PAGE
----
SMTPS

Select SMTPS to load balance only SMTPS sessions with the destination port number that matches the Virtual Server Port setting. Change Virtual Server Port to match the destination port of the sessions to be load balanced (usually port 465 for SMTPS sessions). You can also set Persistence to SSL Session ID.

SSL

Select SSL to load balance only SSL sessions with the destination port number that matches the Virtual Server Port setting. Change Virtual Server Port to match the destination port of the sessions to be load balanced. You can also set Persistence to SSL Session ID.

TCP

Select TCP to load balance only TCP sessions with the destination port number that matches the Virtual Server Port setting. Change Virtual Server Port to match the destination port of the sessions to be load balanced.

UDP

Select UDP to load balance only UDP sessions with the destination port number that matches the Virtual Server Port setting. Change Virtual Server Port to match the destination port of the sessions to be load balanced.

IP

Select IP to load balance all sessions accepted by the security policy that contains this virtual server.

Load balancing methods

The load balancing method defines how sessions are load balanced to real servers.

All load balancing methods do not send traffic to real servers that are down or not responding. FortiGate can only determine if a real server is not responding by using a health check monitor. You should always add at least one health check monitor to a virtual server or to real servers; otherwise load balancing might try to distribute sessions to real servers that are not functioning.

Static

The traffic load is statically spread evenly across all real servers. Sessions are not assigned according to how busy individual real servers are. This load balancing method provides some persistence because all sessions from the same source address always go to the same real server. Because the distribution is stateless, so if a real server is added, removed, or goes up or down, the distribution is changed and persistence might be lost.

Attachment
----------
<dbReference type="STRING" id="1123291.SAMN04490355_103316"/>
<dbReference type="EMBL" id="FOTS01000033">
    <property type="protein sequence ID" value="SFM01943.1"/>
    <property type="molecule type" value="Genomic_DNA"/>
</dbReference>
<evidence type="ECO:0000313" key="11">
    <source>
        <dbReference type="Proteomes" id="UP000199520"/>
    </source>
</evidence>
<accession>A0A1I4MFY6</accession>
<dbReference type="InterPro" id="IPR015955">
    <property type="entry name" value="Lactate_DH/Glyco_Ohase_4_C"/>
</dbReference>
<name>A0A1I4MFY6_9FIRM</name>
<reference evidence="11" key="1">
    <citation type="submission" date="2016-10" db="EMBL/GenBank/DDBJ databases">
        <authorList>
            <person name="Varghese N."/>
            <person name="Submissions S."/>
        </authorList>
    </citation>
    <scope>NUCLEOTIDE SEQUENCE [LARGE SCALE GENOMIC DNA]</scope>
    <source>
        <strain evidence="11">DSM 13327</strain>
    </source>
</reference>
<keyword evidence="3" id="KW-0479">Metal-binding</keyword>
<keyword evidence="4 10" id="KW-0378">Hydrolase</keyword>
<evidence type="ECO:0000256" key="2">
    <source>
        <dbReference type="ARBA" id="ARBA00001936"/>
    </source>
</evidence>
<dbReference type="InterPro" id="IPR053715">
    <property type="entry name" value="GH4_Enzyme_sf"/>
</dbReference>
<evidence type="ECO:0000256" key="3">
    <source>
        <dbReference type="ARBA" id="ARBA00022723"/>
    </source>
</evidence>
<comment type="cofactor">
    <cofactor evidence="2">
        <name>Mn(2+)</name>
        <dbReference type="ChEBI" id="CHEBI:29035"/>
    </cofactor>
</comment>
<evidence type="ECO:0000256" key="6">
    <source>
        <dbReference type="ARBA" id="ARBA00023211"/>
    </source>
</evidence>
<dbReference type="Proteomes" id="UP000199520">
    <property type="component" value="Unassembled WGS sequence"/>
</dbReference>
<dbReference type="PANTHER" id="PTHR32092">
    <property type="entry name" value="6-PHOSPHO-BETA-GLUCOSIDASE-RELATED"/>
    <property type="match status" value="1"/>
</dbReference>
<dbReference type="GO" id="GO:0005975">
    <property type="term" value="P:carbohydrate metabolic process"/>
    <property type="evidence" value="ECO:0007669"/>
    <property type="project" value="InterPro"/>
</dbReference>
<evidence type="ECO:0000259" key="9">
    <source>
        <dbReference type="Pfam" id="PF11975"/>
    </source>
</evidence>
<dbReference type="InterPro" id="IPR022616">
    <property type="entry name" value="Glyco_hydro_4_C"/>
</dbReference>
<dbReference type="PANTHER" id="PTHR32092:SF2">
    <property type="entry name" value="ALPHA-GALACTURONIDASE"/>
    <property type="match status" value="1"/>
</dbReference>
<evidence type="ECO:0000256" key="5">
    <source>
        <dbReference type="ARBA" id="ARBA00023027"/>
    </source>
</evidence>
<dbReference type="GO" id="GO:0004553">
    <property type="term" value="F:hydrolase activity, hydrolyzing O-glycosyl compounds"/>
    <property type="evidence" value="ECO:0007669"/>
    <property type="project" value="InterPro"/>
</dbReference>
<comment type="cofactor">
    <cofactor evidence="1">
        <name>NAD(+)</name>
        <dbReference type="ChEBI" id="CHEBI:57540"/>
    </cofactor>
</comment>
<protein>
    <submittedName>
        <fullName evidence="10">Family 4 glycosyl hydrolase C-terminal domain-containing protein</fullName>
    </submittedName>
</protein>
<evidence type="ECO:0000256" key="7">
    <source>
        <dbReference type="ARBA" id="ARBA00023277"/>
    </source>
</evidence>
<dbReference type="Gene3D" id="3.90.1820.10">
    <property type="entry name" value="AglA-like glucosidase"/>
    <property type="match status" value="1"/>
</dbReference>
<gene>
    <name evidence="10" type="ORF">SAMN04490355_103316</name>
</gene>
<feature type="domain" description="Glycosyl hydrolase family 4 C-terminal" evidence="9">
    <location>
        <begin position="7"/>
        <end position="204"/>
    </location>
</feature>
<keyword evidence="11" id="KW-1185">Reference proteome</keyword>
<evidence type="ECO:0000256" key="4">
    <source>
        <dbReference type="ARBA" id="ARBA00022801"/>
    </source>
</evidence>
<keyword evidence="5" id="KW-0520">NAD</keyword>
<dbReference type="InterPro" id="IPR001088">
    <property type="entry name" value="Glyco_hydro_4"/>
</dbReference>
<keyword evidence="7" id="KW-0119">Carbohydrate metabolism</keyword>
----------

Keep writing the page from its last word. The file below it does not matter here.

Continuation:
Round Robin

Directs new requests to the next real server. This method treats all real servers as equals regardless of response time or the number of connections. This method does not direct requests to real servers that down or non responsive.

Weighted

Real servers with a higher weight value receive a larger percentage of connections. Set the real server weight when adding a real server.

Least Session

Directs requests to the real server that has the least number of current connections. This method works best in environments where the real servers or other equipment you are load balancing all have similar capabilities. This load balancing method uses the FortiGate session table to track the number of sessions being processed by each real server. The FortiGate unit cannot detect the number of sessions actually being processed by a real server.

Least RTT

Directs sessions to the real server with the lowest round trip time. The round trip time is determined by a ping health check monitor. The default is 0 if no ping health check monitors are added to the virtual server.

First Alive

Directs sessions to the first live real server. This load balancing schedule provides real server failover protection by sending all sessions to the first live real server. If a real server fails, all sessions are sent to the next live real server. Sessions are not distributed to all real servers so all sessions are processed by the first real server only.

HTTP Host

Load balances HTTP host connections across multiple real servers using the host’s HTTP header to guide the connection to the correct real server.

Health check monitoring

In the FortiGate GUI, you can configure health check monitoring so that the FortiGate unit can verify